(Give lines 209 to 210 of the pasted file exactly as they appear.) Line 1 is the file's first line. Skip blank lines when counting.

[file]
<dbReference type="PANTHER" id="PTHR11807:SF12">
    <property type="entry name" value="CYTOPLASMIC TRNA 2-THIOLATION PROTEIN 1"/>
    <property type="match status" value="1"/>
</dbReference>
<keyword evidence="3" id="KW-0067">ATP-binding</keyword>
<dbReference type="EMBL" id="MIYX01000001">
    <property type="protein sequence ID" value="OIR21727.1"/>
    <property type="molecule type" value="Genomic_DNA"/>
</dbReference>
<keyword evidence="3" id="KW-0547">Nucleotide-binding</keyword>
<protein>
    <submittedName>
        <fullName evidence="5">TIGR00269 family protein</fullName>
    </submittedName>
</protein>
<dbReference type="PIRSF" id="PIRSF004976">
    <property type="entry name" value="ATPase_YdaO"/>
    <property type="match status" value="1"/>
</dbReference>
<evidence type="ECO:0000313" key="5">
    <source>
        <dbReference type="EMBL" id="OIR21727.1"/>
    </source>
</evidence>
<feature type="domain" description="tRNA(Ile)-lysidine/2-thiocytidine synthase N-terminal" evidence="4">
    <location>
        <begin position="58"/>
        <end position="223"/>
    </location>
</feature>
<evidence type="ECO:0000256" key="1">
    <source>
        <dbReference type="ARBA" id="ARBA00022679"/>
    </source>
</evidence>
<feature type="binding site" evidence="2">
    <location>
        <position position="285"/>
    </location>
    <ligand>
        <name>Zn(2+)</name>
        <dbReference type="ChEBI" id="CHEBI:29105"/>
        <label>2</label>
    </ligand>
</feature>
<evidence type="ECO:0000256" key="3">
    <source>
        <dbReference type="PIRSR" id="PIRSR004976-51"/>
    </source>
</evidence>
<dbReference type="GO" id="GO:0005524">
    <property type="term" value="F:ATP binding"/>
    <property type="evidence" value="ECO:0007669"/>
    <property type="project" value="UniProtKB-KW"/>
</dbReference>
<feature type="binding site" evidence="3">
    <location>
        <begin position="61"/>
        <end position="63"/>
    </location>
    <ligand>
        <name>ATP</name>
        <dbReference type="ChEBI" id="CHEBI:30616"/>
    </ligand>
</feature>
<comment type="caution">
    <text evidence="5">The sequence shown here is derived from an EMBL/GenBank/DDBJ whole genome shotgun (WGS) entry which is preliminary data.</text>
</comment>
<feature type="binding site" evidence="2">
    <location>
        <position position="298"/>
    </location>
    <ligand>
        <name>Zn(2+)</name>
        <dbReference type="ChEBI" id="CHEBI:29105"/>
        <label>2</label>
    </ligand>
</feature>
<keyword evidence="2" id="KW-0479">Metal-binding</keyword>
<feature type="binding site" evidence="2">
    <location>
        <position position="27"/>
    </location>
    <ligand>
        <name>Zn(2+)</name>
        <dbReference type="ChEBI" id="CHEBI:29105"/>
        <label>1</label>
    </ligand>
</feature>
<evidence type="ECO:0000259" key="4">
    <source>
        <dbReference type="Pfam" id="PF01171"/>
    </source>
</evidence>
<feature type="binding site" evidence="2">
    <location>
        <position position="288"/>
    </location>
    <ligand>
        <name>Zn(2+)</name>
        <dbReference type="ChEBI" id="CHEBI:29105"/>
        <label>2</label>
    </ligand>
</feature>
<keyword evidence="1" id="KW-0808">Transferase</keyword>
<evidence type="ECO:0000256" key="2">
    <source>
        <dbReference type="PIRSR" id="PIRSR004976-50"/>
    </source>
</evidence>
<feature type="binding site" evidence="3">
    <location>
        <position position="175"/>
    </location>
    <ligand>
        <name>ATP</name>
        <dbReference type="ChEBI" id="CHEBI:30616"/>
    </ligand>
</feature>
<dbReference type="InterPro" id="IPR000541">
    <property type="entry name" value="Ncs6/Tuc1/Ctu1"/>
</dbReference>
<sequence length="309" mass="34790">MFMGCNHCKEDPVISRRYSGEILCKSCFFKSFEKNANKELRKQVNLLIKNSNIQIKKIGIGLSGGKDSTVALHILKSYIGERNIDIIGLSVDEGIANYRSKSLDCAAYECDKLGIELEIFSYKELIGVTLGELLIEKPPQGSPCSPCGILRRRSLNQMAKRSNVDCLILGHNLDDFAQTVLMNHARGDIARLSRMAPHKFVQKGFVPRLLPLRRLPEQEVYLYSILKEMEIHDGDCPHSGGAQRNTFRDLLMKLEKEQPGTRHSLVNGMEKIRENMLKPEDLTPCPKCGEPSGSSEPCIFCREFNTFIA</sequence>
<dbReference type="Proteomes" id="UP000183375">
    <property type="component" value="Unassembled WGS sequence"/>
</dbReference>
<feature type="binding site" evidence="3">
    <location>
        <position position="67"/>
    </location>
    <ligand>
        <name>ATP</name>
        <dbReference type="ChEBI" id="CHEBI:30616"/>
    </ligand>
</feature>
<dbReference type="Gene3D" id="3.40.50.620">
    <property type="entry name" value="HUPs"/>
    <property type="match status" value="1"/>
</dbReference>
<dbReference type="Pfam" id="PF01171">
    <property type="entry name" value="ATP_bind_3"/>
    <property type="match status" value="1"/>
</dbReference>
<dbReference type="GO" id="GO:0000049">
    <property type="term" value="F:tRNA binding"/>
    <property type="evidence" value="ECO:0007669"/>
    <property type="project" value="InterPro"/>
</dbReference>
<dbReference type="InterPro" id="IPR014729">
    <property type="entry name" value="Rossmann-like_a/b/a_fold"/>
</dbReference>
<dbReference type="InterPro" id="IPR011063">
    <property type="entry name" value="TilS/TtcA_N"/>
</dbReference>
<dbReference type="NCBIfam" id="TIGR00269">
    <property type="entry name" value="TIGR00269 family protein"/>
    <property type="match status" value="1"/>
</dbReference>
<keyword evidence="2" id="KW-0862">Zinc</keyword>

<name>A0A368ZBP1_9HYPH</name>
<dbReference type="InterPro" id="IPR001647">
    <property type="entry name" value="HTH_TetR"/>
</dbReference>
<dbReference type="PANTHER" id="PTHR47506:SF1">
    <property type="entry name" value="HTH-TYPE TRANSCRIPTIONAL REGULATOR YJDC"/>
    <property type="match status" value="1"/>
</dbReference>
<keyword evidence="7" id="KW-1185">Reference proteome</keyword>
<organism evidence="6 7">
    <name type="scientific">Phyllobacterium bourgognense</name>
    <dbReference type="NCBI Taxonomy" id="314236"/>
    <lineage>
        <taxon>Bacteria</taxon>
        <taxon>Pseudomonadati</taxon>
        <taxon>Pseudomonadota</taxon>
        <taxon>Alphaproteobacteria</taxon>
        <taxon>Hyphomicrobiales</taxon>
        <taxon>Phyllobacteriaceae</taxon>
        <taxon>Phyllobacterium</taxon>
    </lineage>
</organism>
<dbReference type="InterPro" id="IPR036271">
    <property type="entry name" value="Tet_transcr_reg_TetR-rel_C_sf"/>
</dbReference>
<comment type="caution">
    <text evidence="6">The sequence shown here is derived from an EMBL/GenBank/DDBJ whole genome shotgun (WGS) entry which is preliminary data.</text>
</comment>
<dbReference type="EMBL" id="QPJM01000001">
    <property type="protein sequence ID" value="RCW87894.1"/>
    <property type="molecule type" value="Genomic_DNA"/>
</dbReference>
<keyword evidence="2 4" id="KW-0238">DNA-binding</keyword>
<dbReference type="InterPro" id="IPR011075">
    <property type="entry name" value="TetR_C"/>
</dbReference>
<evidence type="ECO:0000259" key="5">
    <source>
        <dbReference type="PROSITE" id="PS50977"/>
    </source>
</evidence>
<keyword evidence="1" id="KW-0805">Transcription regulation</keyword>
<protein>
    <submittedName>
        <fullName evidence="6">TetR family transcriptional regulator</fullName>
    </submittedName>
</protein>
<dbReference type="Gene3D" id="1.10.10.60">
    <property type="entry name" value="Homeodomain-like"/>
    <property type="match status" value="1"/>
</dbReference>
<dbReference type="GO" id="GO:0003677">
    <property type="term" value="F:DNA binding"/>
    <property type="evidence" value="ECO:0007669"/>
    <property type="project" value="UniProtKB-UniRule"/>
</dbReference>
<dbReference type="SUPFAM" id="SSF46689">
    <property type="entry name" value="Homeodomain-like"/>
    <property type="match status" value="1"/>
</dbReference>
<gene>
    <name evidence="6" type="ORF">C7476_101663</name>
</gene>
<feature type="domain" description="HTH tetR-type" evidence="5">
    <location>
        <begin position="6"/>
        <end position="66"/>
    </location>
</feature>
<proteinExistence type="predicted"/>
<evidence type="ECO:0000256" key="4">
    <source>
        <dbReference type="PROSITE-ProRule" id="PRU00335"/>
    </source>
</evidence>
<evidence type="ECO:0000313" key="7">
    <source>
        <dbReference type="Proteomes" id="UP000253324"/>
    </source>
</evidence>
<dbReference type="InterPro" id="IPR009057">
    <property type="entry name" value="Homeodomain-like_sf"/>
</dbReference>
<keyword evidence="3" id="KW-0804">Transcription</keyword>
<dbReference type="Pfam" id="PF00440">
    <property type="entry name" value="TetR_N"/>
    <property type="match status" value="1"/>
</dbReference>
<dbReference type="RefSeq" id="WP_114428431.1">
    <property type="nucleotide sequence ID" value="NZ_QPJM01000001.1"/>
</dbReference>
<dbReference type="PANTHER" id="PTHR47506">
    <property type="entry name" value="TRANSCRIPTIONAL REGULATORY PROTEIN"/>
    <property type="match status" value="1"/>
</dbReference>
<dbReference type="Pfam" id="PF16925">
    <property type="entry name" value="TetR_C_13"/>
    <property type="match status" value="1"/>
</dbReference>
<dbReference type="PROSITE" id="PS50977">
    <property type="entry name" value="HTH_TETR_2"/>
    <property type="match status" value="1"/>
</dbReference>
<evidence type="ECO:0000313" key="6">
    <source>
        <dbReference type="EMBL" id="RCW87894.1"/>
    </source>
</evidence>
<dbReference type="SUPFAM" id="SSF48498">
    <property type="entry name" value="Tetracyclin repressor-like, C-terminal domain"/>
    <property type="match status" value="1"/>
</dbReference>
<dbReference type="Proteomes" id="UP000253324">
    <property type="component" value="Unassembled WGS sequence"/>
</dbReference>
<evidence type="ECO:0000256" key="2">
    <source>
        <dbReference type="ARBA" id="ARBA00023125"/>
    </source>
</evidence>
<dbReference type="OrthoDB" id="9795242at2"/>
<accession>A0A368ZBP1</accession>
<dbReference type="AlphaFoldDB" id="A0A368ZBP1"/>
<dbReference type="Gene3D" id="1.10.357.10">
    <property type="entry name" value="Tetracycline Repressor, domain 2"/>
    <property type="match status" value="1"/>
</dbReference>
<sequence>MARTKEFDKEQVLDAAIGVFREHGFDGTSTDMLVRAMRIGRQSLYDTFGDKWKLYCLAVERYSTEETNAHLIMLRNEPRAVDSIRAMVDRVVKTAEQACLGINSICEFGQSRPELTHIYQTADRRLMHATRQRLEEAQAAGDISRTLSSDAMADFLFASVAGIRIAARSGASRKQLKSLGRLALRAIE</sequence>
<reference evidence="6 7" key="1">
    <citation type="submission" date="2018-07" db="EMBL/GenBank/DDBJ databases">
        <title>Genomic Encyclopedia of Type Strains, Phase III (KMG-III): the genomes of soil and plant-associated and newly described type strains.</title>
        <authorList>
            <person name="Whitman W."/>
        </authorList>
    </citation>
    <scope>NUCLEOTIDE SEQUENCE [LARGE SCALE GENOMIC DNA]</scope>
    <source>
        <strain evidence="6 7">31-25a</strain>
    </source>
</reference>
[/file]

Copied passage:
    <property type="match status" value="1"/>
</dbReference>